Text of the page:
4. Duties of Authors

4.1.Reporting standards

4.1.1. Authors of reports of original research should present an accurate account of the work performed as well as an objective discussion of its significance. Underlying data should be represented accurately in the paper. A paper should contain sufficient detail and references to permit others to replicate the work. Fraudulent or knowingly inaccurate statements constitute unethical behaviour and are unacceptable.

4.1.2. Review and professional publication articles should also be accurate and objective, and editorial 'opinion’ works should be clearly identified as such.

4.2.Data Access and Retention – Authors may be asked to provide the raw data in connection with a paper for editorial review, and should be prepared to provide public access to such data (consistent with the ALPSP-STM Statement on Data and Databases), if practicable, and should in any event be prepared to retain such data for a reasonable time after publication.

4.3.Originality and Plagiarism

4.3.1. The authors should ensure that they have written entirely original works, and if the authors have used the work and/or words of others, this has been appropriately cited or quoted.

4.3.2. Plagiarism takes many forms, from ‘passing off’ another’s paper as the author’s own paper, to copying or paraphrasing substantial parts of another’s paper (without attribution), to claiming results from research conducted by others. Plagiarism in all its forms constitutes unethical publishing behaviour and is unacceptable.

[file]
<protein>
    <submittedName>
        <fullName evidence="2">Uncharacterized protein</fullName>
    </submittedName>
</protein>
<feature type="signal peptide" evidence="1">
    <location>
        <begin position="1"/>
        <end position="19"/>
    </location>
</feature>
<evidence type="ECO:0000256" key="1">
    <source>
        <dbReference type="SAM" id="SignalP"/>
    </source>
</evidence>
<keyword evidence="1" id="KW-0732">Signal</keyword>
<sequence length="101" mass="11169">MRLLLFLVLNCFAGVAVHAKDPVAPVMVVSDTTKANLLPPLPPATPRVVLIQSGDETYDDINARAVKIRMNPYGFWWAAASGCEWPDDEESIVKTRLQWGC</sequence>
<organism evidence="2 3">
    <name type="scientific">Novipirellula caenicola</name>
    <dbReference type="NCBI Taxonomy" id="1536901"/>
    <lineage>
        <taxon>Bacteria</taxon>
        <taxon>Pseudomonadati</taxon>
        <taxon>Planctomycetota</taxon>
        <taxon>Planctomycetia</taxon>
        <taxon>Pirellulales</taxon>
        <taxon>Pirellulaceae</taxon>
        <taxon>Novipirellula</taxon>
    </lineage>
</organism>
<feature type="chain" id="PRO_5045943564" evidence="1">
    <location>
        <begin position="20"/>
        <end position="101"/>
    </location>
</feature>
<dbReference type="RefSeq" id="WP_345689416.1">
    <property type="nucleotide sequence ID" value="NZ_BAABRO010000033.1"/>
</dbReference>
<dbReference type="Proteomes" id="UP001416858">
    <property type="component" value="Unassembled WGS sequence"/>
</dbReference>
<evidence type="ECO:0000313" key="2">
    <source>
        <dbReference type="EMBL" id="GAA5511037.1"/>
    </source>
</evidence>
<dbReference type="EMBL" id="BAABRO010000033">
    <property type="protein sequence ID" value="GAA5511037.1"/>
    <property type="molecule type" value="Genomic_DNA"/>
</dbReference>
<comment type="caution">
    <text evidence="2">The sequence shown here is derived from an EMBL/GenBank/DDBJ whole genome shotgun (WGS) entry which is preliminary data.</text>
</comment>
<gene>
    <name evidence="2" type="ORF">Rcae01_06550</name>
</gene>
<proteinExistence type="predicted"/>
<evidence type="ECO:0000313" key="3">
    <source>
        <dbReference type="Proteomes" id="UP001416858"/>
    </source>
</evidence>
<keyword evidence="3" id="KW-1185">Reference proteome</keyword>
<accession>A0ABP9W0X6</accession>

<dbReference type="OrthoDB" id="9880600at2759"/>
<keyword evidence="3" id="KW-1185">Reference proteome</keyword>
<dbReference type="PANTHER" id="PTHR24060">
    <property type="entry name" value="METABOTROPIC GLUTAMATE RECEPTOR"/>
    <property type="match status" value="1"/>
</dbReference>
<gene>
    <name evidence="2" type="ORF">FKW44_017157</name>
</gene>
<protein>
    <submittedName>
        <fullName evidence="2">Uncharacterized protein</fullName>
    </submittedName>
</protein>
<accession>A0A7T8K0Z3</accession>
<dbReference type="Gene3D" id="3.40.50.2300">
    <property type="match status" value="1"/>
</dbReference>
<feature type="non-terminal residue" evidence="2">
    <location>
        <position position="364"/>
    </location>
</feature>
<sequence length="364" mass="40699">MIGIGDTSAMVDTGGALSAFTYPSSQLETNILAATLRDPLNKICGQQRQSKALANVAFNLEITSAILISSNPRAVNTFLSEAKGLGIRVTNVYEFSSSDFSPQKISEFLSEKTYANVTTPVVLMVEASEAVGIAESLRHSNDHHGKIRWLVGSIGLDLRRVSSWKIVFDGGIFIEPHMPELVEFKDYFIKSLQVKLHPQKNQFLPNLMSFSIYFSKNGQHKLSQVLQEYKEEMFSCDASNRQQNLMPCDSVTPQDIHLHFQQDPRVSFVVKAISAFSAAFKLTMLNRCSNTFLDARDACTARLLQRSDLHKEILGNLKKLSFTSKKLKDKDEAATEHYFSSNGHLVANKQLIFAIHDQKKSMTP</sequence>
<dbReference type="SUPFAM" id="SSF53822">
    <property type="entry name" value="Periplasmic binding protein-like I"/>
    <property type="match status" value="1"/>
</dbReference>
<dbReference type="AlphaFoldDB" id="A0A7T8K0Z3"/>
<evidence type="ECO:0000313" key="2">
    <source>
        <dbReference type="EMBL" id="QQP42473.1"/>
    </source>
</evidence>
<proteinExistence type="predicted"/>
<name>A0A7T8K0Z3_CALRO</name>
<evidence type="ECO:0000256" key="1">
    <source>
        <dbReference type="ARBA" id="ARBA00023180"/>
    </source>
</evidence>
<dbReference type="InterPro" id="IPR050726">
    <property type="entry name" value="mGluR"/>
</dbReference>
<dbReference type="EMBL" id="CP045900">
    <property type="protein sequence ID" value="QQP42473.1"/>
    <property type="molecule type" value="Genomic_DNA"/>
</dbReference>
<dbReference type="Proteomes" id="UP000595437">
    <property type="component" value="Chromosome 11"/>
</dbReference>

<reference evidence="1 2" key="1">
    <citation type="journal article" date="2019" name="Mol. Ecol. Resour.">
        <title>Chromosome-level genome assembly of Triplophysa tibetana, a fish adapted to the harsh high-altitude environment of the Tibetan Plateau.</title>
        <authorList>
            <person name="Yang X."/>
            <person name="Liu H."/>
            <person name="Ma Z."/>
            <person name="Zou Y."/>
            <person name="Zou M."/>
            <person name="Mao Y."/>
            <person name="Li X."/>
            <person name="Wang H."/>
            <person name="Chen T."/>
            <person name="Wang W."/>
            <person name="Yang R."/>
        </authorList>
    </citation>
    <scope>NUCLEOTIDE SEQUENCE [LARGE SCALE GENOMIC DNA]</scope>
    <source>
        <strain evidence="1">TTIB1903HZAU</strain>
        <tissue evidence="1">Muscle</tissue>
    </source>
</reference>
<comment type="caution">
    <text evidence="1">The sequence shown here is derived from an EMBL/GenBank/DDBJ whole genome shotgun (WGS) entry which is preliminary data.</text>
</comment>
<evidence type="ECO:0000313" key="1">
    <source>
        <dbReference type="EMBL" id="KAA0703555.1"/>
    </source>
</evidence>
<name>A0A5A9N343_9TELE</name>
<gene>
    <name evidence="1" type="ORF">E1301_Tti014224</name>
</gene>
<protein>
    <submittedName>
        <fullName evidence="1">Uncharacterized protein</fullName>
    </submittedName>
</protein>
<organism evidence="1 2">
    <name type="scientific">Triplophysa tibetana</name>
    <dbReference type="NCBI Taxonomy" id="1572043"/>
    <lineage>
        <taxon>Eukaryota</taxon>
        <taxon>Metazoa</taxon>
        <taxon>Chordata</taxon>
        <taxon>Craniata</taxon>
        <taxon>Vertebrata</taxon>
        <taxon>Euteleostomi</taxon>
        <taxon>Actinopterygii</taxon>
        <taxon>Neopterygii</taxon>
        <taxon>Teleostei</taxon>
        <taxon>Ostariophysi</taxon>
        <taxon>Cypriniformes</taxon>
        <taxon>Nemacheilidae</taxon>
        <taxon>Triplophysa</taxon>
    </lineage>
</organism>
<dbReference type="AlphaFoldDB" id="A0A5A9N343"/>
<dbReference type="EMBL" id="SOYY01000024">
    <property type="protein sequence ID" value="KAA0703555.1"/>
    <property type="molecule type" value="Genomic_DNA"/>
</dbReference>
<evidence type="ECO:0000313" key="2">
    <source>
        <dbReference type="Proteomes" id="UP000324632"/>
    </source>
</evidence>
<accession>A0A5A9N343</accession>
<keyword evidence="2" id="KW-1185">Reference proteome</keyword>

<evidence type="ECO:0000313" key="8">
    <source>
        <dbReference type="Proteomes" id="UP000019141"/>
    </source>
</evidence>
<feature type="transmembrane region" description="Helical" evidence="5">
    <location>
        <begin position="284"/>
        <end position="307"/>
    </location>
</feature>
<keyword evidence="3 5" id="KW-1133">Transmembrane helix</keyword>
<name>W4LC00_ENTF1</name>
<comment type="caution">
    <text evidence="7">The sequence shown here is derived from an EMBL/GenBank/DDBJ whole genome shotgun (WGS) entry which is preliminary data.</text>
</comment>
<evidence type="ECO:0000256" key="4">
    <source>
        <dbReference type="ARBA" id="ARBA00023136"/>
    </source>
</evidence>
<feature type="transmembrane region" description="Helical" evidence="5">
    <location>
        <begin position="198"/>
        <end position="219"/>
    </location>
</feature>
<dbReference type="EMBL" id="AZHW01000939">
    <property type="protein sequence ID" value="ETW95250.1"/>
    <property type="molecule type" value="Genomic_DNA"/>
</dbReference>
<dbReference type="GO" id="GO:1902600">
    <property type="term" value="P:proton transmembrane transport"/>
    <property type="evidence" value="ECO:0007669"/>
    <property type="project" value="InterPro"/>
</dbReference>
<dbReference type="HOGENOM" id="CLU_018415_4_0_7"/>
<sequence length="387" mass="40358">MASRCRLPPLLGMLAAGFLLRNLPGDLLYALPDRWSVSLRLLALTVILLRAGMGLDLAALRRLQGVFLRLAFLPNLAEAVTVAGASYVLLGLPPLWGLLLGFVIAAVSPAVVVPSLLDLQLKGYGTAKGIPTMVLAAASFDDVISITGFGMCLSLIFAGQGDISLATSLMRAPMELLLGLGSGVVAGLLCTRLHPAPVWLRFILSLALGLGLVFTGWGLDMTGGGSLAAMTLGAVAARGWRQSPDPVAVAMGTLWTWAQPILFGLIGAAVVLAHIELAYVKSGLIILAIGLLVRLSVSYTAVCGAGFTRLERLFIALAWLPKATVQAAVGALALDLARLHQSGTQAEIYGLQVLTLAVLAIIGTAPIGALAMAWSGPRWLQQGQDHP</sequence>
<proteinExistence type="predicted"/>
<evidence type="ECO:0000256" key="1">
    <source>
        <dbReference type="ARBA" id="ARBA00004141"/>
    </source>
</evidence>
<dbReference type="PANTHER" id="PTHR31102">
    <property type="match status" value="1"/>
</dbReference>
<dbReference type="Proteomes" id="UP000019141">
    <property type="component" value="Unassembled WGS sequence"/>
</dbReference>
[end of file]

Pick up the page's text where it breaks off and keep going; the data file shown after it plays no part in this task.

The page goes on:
4.4.Multiple, Redundant or Concurrent Publication

4.4.1. An author should not in general publish manuscripts describing essentially the same research in more than one journal of primary publication. Submitting the same manuscript to more than one journal concurrently constitutes unethical publishing behaviour and is unacceptable.

4.4.2. In general, an author should not submit for consideration in another journal a previously published paper.

4.4.3. Publication of some kinds of articles (eg, clinical guidelines, translations) in more than one journal is sometimes justifiable, provided certain conditions are met. The authors and editors of the journals concerned must agree to the secondary publication, which must reflect the same data and interpretation of the primary document. The primary reference must be cited in the secondary publication. Further detail on acceptable forms of secondary publication can be found at www.icmje.org.

4.5.Acknowledgement of Sources – Proper acknowledgment of the work of others must always be given. Authors should cite publications that have been influential in determining the nature of the reported work. Information obtained privately, as in conversation, correspondence, or discussion with third parties, must not be used or reported without explicit, written permission from the source. Information obtained in the course of confidential services, such as refereeing manuscripts or grant applications, must not be used without the explicit written permission of the author of the work involved in these services.

4.6.Authorship of the Paper

4.6.1. Authorship should be limited to those who have made a significant contribution to the conception, design, execution, or interpretation of the reported study. All those who have made significant contributions should be listed as co-authors. Where there are others who have participated in certain substantive aspects of the research project, they should be acknowledged or listed as contributors.

4.6.2. The corresponding author should ensure that all appropriate co-authors and no inappropriate co-authors are included on the paper, and that all co-authors have seen and approved the final version of the paper and have agreed to its submission for publication.

4.7.Hazards and Human or Animal Subjects

4.7.1. If the work involves chemicals, procedures or equipment that have any unusual hazards inherent in their use, the author must clearly identify these in the manuscript.